Commons, John R. (1862-1945): Commons studied at Johns Hopkins University. He held teaching posts at Ohio Wesleyan, Oberlin, Indiana, and Syracuse Universities from 1890 to 1901. He became associated with the Industrial Commission and the National Civic federation during this time. Beginning in 1904, Commons held a professorship at the University of Wisconsin. He founded the Wisconsin tradition of institutional economics. He was one of the country's most respected writers and lecturers on political economics, institutional economics, and sociology, having written or edited such books as The Distribution of Wealth(1893); Documentary History of American Industrial Society, 10 volumes (1910-11); History of Labour in the United States, 4 volumes (1918, 1935); Legal Foundations of Capitalism (1924); Institutional Economics (1934); and Myself(1934). Commons helped to found the Wisconsin School of Labor History and was president of the National Consumers' League.

Ely, Richard Theodore (1854-1943): Ely was an innovative researcher and academic with a background in institutional economics. He was a professor of economics at the University of Wisconsin and later at Johns Hopkins University. Ely was one of the founders of the American Economic Association (1885), the Christian Social Union, and the American Association for Agricultural Legislation. Among the books that Ely wrote were Labor Movement in America and Socialism and Social Reform (1920).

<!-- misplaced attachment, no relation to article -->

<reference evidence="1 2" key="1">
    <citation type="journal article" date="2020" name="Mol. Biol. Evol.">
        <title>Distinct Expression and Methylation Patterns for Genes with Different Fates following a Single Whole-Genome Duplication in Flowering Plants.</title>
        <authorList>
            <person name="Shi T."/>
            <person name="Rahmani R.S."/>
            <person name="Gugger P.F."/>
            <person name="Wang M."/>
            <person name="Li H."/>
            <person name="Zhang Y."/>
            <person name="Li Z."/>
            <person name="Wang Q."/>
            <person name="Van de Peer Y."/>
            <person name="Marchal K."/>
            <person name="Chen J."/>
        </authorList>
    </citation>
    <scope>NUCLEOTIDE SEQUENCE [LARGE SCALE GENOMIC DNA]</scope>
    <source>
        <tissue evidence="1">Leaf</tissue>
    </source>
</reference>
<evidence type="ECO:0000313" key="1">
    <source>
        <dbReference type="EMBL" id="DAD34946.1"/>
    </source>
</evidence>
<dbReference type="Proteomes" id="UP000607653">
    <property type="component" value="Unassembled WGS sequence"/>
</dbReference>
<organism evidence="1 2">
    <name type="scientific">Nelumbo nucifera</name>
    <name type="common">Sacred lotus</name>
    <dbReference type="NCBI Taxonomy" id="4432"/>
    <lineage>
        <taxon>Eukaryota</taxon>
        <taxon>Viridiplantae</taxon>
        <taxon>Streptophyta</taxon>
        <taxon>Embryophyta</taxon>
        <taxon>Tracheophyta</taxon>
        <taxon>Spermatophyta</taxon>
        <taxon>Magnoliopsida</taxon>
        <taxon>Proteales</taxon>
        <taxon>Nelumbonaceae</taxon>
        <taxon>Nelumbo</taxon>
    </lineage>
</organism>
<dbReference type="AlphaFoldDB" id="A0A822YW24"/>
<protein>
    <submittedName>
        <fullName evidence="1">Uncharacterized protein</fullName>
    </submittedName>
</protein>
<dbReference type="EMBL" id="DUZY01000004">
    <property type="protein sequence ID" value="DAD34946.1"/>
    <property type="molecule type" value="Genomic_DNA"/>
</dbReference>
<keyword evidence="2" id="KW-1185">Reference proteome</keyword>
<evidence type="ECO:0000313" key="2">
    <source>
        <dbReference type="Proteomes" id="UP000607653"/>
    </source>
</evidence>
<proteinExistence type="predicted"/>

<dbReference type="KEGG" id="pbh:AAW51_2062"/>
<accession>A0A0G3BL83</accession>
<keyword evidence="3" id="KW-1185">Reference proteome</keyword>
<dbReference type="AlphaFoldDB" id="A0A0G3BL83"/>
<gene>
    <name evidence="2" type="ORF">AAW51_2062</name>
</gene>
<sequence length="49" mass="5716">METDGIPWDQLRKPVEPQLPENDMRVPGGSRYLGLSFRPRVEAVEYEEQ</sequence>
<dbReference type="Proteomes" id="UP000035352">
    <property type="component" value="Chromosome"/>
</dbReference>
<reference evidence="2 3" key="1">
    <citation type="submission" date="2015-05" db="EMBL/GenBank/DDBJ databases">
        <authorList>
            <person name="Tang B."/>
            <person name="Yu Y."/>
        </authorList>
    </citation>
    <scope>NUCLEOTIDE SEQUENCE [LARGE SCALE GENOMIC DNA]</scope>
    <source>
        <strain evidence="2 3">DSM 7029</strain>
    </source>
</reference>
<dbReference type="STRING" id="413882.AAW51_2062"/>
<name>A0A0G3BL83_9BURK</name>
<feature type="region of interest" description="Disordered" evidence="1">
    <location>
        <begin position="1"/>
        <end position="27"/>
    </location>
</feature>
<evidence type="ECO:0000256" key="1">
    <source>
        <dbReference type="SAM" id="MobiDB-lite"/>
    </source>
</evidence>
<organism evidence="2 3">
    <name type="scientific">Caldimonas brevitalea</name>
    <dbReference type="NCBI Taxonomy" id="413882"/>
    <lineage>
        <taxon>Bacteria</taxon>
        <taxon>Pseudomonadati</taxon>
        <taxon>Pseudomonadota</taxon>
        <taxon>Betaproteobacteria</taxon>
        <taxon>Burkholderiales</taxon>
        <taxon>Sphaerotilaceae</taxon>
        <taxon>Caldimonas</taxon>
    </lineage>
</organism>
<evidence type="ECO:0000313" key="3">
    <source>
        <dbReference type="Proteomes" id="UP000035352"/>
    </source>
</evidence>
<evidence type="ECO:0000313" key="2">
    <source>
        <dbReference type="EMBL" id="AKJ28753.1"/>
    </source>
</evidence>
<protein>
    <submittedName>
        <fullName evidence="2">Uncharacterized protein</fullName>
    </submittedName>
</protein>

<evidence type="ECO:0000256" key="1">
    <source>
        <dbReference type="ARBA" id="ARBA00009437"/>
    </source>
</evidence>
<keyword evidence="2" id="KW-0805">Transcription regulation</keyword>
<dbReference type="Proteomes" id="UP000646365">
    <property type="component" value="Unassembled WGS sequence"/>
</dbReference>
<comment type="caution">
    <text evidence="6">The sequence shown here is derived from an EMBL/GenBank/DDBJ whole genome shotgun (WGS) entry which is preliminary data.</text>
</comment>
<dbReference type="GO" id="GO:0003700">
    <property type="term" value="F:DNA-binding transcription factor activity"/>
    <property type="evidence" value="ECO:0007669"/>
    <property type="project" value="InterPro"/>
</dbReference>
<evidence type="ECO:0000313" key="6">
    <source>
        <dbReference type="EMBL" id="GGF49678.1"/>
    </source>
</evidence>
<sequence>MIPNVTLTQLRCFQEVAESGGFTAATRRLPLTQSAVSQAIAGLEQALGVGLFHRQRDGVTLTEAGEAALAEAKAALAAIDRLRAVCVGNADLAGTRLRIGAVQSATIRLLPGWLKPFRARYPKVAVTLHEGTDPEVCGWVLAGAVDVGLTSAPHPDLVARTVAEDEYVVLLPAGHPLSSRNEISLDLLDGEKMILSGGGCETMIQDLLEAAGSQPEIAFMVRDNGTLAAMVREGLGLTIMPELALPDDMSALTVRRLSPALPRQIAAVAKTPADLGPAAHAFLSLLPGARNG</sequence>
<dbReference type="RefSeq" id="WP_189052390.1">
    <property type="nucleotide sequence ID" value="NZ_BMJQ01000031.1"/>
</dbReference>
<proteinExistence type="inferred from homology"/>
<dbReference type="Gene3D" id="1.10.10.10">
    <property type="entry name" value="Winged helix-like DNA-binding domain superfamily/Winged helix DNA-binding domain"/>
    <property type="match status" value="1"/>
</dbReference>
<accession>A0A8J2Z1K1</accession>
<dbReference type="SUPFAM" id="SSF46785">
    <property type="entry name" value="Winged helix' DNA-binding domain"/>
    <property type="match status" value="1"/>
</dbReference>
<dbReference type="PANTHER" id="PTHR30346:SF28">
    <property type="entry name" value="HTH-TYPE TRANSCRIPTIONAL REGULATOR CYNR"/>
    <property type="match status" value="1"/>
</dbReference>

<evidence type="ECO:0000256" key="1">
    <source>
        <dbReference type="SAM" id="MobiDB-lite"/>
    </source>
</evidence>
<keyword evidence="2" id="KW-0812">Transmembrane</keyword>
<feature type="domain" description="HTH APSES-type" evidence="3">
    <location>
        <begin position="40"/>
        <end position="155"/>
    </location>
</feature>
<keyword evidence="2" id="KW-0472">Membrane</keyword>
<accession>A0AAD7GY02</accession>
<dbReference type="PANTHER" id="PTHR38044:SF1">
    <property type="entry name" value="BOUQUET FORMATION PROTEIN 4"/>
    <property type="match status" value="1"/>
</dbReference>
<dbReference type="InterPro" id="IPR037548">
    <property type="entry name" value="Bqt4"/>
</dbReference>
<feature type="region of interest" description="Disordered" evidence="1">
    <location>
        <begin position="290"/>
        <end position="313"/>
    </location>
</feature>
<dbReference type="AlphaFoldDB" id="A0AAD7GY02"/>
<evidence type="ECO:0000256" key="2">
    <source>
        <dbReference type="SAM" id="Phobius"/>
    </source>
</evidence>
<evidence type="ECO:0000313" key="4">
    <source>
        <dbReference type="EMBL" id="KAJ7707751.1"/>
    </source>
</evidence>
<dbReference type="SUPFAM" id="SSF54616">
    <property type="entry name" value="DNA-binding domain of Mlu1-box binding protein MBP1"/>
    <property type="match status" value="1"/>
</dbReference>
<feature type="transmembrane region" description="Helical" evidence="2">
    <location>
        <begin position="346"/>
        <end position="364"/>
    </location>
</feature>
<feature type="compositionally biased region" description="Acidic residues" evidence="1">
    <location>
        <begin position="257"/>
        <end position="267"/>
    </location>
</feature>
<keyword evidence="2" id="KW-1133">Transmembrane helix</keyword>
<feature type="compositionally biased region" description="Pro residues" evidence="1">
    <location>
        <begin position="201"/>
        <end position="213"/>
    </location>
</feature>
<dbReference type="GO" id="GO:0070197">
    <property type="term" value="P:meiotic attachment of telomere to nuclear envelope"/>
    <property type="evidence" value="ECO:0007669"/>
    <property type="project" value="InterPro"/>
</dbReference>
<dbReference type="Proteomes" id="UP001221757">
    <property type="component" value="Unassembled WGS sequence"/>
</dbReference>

Farnam, Henry W. (1853-1933): Farnam was a professor of economics at Yale University. He wrote Shakespeare's Economics (1931) and Chapters in the History of Social Legislation in the United States to 1860 (1931).

Henderson, Charles Richmond (1848-1915): Henderson was a professor of sociology at the University of Chicago, with a specialty in industrial sociology. He wrote the book Industrial Insurance in the United States (1909).

Seager, Henry Rogers (1870-1930): Seager was a professor of economics at Columbia University, with a specialty in political economy. Seager wrote the book Social Insurance: A Program of Social Reform (1910).

Weber, Adna Ferrin (1870-?): Weber was a professor of political economy at Columbia University and was the chief statistician at the New York State Department of Labor. Weber wrote the book The Growth of Cities in the Nineteenth Century: A Study in Statistics (1899).

Willoughby, William F.: Willoughby was a professor of economics at Princeton University.

See also: Social Security Act.

Bibliography

Books

Fink, Gary M., ed. Biographical Dictionary of American Labor. Westport, CT: Greenwood Press, 1984.

Moss, David A. Socializing Security: Progressive-Era Economists and the Origins of American Social Policy.Cambridge, MA: Harvard University Press, 1996.

Tone, Andrea. The Business of Benevolence: Industrial Paternalism in Progressive America. Ithaca, NY: Cornell University Press, 1997.

—William Arthur Atkins